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Why cigarettes are highly regulated

Cigarettes are highly regulated in South Africa and fall under the umbrella of items subject to sin taxes. This is due to their addictive nature and the complexity of safeguarding public health, aided by health warnings that smoking is bad and dangerous for your health.

Tackling the issue of illicit cigarettes in South Africa requires a comprehensive approach by various stakeholders including government agencies, lawmakers, and industry stakeholders by sharing resources and information to effectively combat the scourge.

The price difference between legal and illicit cigarettes will always be tempting for shady operators who rob the government of a significant amount of tax. Tax makes legal cigarettes expensive, and fighting the lucrative illicit trade adds to costs of legal cigarettes.

The rise of illicit cigarette trading

The five-month long ban on selling cigarettes in South Africa during the pandemic triggered unintended consequences of serious proportions. In the absence of cigarettes from tobacconists and retailers, some smokers desperately searching for cigarettes managed to find them on the black market.

This became an incredible boon to illicit cigarette peddlers who built a vast under the table distribution network, sustained beyond the lifting of the ban as smokers discovered how easy and a lot less expensive it is to buy cigarettes at a much lower cost.

The WOW report on the Tobacco industry in South Africa indicates that illicit trade took off from 2010, about the same time that new South African manufacturers sought to take advantage of the high prices for cigarettes charged by British American Tobacco South Africa (BAT SA), Japan tobacco International (JTI) and Philip Morris. In 2010, the illicit economy was for the first time estimated to be as high as 10% of the total market. By 2018, studies on the illicit market by Ipsos found it accounted more than 33% and was dominated by Gold Leaf Tobacco’s Remington Gold brand. The market share of illicitly sold cigarettes increased during the five months ban in 2020, and it was estimated that the share of illicit cigarettes had grown to between 54% and 60% of the market by 2022. BATSA’s loss of market share saw it reduce tobacco orders by 12.5% in 2021. BATSA has also on previous occasions said it considered closing its South African factory and considered sourcing processed tobacco from overseas rather than locally from Limpopo Tobacco Processors.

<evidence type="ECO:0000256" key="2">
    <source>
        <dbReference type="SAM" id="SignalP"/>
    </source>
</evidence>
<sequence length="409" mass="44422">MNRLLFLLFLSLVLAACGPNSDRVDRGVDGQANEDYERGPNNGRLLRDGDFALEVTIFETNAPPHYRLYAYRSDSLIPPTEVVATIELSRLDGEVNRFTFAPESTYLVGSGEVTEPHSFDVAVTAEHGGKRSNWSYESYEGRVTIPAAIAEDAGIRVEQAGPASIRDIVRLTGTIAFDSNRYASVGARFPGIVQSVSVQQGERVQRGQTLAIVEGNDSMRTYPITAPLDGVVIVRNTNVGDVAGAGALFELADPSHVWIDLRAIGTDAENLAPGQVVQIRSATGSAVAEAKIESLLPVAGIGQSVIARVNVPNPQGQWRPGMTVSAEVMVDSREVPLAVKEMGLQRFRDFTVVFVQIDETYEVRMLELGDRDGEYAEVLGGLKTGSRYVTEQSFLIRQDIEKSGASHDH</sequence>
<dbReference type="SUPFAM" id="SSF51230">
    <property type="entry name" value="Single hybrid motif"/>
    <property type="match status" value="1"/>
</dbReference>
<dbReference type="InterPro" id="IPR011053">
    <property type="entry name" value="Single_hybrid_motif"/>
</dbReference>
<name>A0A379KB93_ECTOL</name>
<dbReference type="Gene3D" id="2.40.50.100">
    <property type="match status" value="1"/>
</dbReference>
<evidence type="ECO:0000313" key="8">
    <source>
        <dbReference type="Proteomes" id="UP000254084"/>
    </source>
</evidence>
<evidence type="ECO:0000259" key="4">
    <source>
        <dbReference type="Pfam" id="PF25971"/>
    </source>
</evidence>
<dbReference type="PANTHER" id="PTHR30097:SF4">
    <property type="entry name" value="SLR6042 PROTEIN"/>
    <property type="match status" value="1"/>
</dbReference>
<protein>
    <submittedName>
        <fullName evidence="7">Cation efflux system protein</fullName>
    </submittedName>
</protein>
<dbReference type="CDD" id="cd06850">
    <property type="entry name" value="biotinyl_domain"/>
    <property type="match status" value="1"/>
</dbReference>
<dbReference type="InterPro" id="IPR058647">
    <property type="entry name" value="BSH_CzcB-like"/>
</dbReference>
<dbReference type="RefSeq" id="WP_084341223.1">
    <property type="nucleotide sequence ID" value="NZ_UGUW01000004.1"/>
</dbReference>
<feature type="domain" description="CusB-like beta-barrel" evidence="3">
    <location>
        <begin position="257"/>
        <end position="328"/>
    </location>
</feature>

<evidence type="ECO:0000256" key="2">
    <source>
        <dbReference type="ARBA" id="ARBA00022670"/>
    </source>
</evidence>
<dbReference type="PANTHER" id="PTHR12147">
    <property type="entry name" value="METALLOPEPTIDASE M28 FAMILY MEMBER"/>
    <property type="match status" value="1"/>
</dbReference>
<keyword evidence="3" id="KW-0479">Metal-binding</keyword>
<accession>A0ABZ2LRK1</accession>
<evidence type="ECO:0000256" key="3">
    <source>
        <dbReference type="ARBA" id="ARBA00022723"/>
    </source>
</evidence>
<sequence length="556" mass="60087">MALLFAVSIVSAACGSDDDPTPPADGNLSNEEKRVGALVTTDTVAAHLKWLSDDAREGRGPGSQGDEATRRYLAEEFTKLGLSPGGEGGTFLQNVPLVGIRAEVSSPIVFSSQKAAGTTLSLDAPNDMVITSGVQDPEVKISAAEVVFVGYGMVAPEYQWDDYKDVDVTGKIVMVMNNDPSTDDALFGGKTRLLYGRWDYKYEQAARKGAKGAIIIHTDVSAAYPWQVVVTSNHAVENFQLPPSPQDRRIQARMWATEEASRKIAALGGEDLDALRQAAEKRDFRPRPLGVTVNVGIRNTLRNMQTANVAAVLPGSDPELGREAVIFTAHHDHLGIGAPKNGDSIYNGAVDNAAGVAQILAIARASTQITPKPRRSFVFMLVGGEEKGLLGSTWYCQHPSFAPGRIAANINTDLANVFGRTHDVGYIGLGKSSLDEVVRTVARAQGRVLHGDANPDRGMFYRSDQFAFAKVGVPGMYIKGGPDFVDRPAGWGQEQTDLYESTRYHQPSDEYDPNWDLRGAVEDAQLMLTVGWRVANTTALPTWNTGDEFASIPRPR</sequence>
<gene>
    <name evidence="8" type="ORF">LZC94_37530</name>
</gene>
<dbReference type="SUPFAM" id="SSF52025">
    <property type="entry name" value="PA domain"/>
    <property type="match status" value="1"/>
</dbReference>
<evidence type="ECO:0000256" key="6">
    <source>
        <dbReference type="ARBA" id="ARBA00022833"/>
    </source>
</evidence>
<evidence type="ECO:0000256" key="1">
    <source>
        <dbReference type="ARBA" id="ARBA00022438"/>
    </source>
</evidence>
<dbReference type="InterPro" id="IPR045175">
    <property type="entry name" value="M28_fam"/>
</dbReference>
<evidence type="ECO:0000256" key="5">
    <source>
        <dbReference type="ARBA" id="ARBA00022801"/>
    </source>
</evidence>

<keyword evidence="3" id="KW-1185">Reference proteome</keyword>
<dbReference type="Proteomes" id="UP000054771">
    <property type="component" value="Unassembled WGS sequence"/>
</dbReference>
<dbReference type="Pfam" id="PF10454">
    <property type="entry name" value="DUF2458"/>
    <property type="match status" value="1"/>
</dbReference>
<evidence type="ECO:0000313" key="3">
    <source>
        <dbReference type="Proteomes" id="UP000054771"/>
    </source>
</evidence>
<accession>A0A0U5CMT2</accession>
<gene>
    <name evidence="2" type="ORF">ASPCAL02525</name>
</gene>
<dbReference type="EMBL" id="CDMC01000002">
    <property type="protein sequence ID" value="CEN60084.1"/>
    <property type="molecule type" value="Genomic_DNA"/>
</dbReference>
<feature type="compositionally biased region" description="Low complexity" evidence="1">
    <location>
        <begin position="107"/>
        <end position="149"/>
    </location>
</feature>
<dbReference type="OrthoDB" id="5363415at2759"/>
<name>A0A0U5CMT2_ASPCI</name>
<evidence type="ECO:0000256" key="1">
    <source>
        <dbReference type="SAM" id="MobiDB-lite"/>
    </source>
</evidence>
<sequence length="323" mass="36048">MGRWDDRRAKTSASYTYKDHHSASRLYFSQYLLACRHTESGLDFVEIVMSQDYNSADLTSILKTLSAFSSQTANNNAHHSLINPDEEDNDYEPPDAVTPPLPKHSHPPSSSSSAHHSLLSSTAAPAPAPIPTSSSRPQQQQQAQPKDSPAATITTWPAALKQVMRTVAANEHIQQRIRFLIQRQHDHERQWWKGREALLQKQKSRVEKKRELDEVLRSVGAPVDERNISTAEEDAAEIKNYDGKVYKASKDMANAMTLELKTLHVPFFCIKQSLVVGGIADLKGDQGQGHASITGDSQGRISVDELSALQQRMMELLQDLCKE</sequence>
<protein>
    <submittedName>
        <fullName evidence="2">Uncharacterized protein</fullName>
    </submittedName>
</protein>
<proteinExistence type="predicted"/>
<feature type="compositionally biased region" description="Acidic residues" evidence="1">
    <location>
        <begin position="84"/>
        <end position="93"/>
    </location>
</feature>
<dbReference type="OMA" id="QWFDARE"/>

How the cost of living is driving the illicit trading of cigarettes

The government cannot rely on a moral barrier to stop buying cheap illicit cigarettes over expensive legal cigarettes. The price difference amounts to taxes, but the cognitive dissonance of buying illicit cigarettes is low to non-existent. Consumers are battling to make ends meet and find the solace of cheaper cigarettes acceptable even if borderline illegal.

Once the can of worms has been opened, it has become nigh impossible to re-can those worms, and the biggest loser is the government.

The impact of illicit trading of cigarettes on multinationals

Understandably, BAT joined forces with government to push back against the illicit cigarette trade, and is frustrated by the lack of progress, as this comes on top of continued and increasing measures to make legal cigarette trade and consumption more difficult. Not surprisingly, BAT’s workforce is down by a third, as if you sell less, you produce less and therefore require less manpower. Some of that workforce shifted to the illicit cigarette manufacturers, which pay much less taxes, if at all. The loss to the economy and employment is not in the main caused by the identity of the manufacturer but by the restrictions on and lower consumption of cigarettes.

It has become a real catch-22 situation for the government which probably will cut its nose to spite its face and continue to increase sin taxes on cigarettes in the Budget, which will inevitably drive more people towards the illicit cigarette trade.

While there seems to be progress to stub out the illicit trading of cigarettes, the resilience of this trade presents complex dynamics of taxation, public health, and economic repercussions. The resilience of the illicit market poses a formidable threat, demanding urgent and collaborative intervention by all stakeholders concerned.

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